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The development of the international law of marine fisheries

Gosselin, James

Description

This dissertation traces the development of the international law of marine fisheries from its origins to the end of the Third United Nations Conference on the Law of the Sea in 1982. Analysis is made of the law's development in terms of both the pre-existing law and broader aspects of the contemporary international law-making process. Where necessary, the law's development is placed in its wider social, economic, political and technological context. The discussion is divided into three...[Show more]

dc.contributor.authorGosselin, James
dc.date.accessioned2017-10-26T00:49:51Z
dc.date.available2017-10-26T00:49:51Z
dc.date.copyright1988
dc.date.created1988
dc.identifier.otherb1677995
dc.identifier.urihttp://hdl.handle.net/1885/132355
dc.description.abstractThis dissertation traces the development of the international law of marine fisheries from its origins to the end of the Third United Nations Conference on the Law of the Sea in 1982. Analysis is made of the law's development in terms of both the pre-existing law and broader aspects of the contemporary international law-making process. Where necessary, the law's development is placed in its wider social, economic, political and technological context. The discussion is divided into three main parts. The first part sees the development of the law from its roots in ancient Mediterranean legal systems to the end of World War II. Discussion focusses on fishery-related aspects of the elaboration of the concept of maritime jurisdiction in medieval law; the 'Mare Liberum' - 'Mare Liberum' debate between Grotius and Seiden and their successors; the gradual and widespread coalescence in State practice of fishery jurisdiction and the three-mile limit of the territorial sea in the nineteenth century; and various efforts to codify the law during the period. The second part covers the early post-WWII period and features the rise of the concept of the coastal State's 'special interest' in adjacent fisheries. Discussed in some detail are the Truman Proclamations relating to fisheries and the continental shelf which began the modern international movement towards extended coastal State fishery jurisdiction; the 1951 Anglo-Norwegian Fisheries case before the International Court of Justice; international reaction to the Truman Proclamations; and the deliberations of the first two United Nations Conferences on the Law of the Sea. The third part discusses the development of the law from 1960 to the end of the Third United Nations Conference on the Law of the Sea (UNCLOS III). Attention focusses on the spread of special fishery zones after UNCLOS II; the 1974 Fisheries Jurisdiction case before the International Court of Justice; the proceedings and contribution of the United Nations Sea-Bed Committee and UNCLOS III to the development of the law; and State practice from 1973 to 1982. The study ends with a consideration of the state of the law at the end of UNCLOS III.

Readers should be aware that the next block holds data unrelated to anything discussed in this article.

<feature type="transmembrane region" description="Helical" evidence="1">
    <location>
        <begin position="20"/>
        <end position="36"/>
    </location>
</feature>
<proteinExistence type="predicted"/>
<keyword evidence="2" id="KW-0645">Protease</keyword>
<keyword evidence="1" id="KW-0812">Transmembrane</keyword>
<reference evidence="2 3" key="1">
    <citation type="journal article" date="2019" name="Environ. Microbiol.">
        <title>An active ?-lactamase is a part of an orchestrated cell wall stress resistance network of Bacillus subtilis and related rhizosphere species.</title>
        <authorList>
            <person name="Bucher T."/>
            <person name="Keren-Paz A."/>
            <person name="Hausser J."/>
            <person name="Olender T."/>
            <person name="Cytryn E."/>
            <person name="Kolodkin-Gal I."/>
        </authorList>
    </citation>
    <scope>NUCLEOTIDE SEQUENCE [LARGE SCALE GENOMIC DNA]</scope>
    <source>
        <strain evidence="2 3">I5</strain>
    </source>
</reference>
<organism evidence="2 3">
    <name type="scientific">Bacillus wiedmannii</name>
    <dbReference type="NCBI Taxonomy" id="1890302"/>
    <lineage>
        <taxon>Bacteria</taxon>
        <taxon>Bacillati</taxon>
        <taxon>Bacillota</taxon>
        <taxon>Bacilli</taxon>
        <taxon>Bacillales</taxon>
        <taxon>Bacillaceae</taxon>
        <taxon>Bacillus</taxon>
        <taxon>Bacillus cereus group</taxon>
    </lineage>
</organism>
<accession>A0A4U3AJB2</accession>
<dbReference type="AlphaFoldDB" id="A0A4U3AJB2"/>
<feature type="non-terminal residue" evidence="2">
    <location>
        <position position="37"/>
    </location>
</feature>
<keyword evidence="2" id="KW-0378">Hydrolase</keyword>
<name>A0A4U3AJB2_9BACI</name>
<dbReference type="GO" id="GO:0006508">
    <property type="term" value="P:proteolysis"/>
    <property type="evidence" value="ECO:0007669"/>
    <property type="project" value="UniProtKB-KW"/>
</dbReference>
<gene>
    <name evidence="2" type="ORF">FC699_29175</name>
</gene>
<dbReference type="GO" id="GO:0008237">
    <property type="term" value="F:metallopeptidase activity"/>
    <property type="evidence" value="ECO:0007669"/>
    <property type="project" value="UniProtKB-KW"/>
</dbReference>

dc.format.extent2 v
dc.language.isoen
dc.subject.lcshFishery law and legislation
dc.subject.lcshMaritime law
dc.titleThe development of the international law of marine fisheries
dc.typeThesis (PhD)
local.contributor.supervisorEdeson, Bill
dcterms.valid1988
local.description.notesThesis (Ph.D.)--Australian National University, 1988. This thesis has been made available through exception 200AB to the Copyright Act.
local.type.degreeDoctor of Philosophy (PhD)
dc.date.issued1988
local.contributor.affiliationThe Australian National University
local.identifier.doi10.25911/5d723e5149215
dc.date.updated2017-10-03T00:45:40Z
local.mintdoimint
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